Medical School Ethics Policies May Affect How Doctors Prescribe
When drug company gift restrictions are taught, physicians shy away from newly marketed meds, study says
FRIDAY, Feb. 1, 2013 (HealthDay News) -- Medical schools' policies about accepting gifts from drug companies may affect doctors' prescribing habits over the long term, new research suggests.
Because it has become common for medical schools to implement policies that put restrictions on gifts to doctors from drug and medical device makers, the investigators wanted to find out what effect these policies might have on doctors' prescribing behavior once they graduate.
In the study, published online Jan. 31 in the BMJ, researchers found that U.S. doctors who graduated from medical schools that restricted gifts from drug makers are less likely to prescribe new medications over existing alternatives.
The study was based on information from 14 U.S. medical schools where gift restriction policies had been enforced since 2004. The investigators reviewed doctors' prescribing patterns in 2008 and 2009 for three newly introduced drugs to treat mental health problems, according to a journal news release.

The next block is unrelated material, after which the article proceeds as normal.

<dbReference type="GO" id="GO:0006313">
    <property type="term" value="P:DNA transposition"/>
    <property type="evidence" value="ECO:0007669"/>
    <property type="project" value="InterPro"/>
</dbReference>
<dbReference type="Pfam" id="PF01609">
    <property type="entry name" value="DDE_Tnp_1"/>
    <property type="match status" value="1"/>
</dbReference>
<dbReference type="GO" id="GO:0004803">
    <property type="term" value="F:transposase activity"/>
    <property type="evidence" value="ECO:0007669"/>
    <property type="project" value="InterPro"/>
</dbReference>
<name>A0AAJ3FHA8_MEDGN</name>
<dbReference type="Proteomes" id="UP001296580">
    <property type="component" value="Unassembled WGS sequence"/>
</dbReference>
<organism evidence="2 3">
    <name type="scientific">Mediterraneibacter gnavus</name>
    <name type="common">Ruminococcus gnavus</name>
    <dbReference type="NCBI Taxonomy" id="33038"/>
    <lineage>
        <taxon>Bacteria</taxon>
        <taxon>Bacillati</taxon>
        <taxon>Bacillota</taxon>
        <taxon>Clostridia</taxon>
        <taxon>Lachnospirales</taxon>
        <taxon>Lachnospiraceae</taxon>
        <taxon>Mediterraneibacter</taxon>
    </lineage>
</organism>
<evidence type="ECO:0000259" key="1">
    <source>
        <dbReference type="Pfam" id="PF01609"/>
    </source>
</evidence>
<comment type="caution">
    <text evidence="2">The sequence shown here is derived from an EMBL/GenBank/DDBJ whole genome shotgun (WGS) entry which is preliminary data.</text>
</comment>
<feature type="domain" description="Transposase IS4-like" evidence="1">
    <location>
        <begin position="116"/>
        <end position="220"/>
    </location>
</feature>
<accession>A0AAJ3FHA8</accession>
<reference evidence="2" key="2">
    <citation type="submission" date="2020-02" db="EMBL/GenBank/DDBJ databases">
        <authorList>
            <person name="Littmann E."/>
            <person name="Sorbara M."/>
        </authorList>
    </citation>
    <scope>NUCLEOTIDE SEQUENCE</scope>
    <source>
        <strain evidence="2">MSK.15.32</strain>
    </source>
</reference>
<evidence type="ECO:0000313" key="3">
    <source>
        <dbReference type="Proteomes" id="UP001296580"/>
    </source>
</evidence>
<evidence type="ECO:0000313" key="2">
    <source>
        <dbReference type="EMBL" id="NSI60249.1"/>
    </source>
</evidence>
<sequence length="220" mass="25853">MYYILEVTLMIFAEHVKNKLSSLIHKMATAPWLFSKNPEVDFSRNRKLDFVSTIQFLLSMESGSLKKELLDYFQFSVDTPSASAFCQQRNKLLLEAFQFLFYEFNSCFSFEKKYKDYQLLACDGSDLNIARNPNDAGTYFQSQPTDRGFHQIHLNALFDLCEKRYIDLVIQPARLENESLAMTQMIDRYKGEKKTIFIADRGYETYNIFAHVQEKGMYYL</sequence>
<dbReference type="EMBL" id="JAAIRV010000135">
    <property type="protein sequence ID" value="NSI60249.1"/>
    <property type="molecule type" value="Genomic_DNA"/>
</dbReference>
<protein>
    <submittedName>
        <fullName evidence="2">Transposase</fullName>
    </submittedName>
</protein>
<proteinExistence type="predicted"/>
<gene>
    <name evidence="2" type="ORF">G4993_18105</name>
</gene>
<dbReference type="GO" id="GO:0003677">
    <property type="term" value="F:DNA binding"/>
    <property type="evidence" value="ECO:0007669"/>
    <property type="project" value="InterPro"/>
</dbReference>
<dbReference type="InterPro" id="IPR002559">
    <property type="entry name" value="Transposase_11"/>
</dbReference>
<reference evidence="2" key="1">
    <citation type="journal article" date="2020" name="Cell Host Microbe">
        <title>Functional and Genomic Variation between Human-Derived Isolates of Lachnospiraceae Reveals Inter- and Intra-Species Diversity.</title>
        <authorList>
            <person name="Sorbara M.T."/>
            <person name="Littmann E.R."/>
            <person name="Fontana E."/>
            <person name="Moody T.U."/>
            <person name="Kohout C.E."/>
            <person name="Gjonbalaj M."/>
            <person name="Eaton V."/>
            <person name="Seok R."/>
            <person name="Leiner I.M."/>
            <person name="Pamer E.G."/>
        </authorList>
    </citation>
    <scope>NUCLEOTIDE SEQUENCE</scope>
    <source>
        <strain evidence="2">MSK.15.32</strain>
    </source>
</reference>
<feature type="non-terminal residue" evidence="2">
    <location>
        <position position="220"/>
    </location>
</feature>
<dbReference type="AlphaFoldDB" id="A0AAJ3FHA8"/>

"Our findings suggest that conflict of interest policies, which have been increasingly adopted by medical schools since 2002, may have the potential to substantially impact clinical practice and reduce prescribing of newly marketed pharmaceuticals," wrote Marissa King, an assistant professor of organizational behavior at the Yale University School of Management, and colleagues.
"Future research examining the effect of these policies on medications with varying levels of innovativeness is necessary to establish whether medical school gift restriction policies reduce prescribing of all newly marketed medications or affect prescribing selectively," they added.
The American Medical Association provides answers to frequently asked questions about doctors and ethics.